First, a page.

Central Valley merging with Truman
Central Valley Cooperative, headquartered in Owatonna, will be merging with WFS (Watonwan Farm Service), a cooperative based in Truman, the two cooperatives announced last week.
Voting members of both cooperatives have given their approval to the merger plan, said Gary Mohr, CEO of Central Valley. Both memberships were overwhelmingly in favor of the unification and exceeded the state required two-thirds majority (67 percent) with 74.86 percent of the Central Valley ballots in favor and 75.86 percent of the WFS ballots in favor.
The merger will not go into effect until March 1, Mohr said. The new company will be named Central Farm Service, he said, and will maintain the offices in both Owatonna and Truman.
Mohr said that he will become the chief administrative officer of the new cooperative while WFS CEO Todd Ludwig will become CEO of the merged company.
Cooperative members will see very little change in the day-to-day operations of the cooperative, Mohr said. The locations of Central Valley and WFS did not overlap, he said, and the new cooperative will be offering the same services as the two did independently.
What will change, he said, is that the new organization will be larger and be able to operate more efficiently in areas such as purchasing.
The plan was first announced to the respective memberships of the cooperatives in a letter on Oct. 14. That letter also included a list of anticipated questions and answers.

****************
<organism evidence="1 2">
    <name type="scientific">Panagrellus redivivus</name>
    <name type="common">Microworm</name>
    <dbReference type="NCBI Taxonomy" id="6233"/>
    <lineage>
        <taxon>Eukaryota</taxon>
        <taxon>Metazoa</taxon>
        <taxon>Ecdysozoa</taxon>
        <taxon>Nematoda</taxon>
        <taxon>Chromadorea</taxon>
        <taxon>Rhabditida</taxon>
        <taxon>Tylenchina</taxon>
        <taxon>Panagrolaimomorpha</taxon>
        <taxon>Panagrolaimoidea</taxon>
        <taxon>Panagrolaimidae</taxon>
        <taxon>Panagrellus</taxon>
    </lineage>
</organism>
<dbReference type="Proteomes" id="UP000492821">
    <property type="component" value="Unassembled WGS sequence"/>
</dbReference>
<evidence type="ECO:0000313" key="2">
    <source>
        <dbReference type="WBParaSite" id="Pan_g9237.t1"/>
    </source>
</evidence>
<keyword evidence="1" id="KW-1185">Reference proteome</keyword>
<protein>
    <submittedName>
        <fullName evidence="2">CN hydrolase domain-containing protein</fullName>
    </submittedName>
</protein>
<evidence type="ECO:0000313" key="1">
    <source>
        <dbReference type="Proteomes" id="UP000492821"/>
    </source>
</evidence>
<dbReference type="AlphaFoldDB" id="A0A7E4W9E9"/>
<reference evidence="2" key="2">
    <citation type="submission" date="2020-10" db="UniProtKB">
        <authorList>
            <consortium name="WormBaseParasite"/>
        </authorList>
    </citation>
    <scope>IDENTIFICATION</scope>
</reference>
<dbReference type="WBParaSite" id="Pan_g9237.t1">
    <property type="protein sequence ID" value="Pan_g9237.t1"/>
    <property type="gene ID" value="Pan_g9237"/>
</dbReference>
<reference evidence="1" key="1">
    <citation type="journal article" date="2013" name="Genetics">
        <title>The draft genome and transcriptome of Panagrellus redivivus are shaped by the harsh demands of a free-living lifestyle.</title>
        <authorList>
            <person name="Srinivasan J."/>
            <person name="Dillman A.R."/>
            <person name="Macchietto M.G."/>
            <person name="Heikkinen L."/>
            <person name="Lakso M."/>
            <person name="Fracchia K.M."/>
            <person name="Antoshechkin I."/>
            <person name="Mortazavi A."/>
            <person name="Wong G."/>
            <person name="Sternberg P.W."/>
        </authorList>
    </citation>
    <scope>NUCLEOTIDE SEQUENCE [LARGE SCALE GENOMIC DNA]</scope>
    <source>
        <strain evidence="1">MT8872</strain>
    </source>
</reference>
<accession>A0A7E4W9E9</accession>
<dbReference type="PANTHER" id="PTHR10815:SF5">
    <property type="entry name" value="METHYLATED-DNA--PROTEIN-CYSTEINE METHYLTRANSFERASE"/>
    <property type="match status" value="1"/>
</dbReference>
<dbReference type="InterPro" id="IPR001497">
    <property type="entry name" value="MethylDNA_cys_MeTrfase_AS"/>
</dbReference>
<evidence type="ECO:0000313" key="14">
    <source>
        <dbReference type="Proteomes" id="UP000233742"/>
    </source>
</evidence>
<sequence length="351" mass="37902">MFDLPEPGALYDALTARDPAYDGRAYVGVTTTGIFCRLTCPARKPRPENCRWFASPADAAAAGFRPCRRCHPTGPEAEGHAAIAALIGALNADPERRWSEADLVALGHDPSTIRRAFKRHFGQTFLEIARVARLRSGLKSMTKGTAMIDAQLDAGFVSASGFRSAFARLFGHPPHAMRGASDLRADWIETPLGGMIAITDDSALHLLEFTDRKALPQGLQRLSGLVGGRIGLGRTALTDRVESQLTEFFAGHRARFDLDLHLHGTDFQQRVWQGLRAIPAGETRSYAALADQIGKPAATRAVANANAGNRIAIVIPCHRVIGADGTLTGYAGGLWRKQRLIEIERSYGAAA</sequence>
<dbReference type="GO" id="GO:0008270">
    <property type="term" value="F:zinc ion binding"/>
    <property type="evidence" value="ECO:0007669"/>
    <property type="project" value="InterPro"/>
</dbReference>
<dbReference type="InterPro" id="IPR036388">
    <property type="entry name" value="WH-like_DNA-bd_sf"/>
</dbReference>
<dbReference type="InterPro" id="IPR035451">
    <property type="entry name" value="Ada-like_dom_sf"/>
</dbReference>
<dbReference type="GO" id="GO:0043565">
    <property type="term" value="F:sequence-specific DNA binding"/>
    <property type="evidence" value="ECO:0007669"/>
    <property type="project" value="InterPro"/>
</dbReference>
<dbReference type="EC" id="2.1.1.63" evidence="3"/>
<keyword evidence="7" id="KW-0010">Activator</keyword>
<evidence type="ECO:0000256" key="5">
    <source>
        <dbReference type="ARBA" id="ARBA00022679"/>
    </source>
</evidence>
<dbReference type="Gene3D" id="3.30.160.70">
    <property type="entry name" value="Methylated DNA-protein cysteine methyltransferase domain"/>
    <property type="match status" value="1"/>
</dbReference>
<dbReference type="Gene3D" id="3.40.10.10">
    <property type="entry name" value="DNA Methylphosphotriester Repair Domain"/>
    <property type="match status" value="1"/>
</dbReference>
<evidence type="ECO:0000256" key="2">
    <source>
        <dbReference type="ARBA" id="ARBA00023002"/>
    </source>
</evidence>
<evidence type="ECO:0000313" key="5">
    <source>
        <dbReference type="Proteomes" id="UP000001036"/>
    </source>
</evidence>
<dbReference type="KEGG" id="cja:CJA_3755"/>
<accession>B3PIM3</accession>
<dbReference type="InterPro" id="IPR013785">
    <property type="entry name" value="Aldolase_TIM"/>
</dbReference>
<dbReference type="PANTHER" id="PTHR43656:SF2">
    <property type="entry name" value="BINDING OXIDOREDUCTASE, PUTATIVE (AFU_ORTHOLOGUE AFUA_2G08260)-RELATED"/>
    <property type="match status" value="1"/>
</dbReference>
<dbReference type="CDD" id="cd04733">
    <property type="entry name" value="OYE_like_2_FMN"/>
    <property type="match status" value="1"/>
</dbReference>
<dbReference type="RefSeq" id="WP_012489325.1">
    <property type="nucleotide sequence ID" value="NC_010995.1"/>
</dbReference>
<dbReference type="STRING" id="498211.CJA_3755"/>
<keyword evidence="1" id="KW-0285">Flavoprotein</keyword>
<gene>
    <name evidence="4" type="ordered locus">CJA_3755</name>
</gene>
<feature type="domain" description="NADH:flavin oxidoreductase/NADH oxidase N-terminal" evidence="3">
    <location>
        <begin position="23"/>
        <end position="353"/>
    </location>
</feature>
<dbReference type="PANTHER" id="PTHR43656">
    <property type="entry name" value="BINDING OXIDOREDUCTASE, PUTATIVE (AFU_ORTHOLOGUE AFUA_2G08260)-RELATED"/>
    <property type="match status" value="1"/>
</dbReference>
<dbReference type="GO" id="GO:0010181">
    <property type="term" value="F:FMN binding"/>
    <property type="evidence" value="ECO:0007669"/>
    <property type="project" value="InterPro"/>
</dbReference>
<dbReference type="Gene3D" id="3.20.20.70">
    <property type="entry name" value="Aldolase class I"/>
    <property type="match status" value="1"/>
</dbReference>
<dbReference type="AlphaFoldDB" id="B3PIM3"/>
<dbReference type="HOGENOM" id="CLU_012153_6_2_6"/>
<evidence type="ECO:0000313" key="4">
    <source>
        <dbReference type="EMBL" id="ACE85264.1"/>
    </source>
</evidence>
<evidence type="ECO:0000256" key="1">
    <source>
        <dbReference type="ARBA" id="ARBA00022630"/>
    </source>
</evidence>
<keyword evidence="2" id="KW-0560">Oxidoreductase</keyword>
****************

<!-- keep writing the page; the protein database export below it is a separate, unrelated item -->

Following harvest, informational meetings were held for members of both cooperatives and ballots, along with additional information, were mailed to voting members on Dec. 2.
“With this positive vote, our members have created a long-term, viable local cooperative that will thrive in the decades ahead,” said WFS Board Chairman Charlie Johnson. “While we projected $5 to $7 million in tangible benefits to our members in our proposal, I think the intangible benefits may be even greater.”
Intangible benefits included employee retention, geographic diversity and maintaining member control.
“Growth is a large component of success,” said Eric Schrader, chairman of the CVC board. “We believe that the unified cooperative will be a survivor and we feel fortunate to have the opportunity to bring these two strong cooperatives together.”
Mohr agreed with those assessments.